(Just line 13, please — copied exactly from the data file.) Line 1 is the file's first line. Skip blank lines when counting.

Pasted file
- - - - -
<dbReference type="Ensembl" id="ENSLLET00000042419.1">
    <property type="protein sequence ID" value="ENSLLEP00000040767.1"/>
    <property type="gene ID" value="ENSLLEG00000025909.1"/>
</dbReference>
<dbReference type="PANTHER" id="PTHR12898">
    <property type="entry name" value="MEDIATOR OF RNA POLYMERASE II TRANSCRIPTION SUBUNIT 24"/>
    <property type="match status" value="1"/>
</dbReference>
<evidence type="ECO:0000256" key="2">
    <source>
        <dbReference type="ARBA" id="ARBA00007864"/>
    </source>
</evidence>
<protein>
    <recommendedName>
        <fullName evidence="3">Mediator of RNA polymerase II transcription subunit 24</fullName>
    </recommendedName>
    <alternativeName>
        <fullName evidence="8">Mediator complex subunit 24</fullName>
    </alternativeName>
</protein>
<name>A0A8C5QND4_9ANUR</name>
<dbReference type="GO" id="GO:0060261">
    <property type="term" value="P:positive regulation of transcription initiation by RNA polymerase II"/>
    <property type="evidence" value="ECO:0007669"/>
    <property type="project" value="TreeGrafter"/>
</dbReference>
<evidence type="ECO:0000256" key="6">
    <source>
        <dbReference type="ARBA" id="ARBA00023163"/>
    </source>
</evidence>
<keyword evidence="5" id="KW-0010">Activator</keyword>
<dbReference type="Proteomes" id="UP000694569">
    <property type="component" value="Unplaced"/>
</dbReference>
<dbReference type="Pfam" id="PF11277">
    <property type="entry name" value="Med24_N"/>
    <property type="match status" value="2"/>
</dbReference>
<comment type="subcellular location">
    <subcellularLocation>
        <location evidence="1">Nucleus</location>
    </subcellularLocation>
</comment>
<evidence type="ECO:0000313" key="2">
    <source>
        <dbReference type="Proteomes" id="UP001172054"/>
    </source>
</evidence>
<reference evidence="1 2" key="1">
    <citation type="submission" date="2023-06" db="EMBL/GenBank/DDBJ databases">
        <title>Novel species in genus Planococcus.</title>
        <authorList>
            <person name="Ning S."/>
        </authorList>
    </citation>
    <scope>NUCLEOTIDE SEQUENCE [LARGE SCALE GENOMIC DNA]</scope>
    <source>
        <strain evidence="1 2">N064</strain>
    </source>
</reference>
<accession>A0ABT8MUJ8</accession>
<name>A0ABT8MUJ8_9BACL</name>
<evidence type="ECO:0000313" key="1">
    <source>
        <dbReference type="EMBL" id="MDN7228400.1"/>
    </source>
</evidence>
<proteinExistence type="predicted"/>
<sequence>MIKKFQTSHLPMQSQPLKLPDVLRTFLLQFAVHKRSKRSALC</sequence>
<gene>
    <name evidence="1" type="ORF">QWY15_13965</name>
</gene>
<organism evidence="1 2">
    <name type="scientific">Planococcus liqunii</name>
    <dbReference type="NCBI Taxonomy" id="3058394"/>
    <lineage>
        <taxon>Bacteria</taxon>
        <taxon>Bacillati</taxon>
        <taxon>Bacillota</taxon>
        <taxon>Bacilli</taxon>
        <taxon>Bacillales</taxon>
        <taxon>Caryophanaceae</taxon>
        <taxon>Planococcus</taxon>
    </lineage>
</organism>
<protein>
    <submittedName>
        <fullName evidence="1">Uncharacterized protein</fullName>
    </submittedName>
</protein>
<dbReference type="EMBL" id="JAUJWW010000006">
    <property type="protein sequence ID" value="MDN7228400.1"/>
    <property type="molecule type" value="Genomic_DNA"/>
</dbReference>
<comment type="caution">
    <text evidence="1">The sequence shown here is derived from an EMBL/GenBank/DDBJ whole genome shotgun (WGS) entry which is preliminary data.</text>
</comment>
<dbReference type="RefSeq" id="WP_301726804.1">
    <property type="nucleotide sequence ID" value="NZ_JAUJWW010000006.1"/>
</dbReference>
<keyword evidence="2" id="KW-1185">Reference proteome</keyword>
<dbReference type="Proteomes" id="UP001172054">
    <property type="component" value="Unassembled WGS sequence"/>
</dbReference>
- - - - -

</evidence>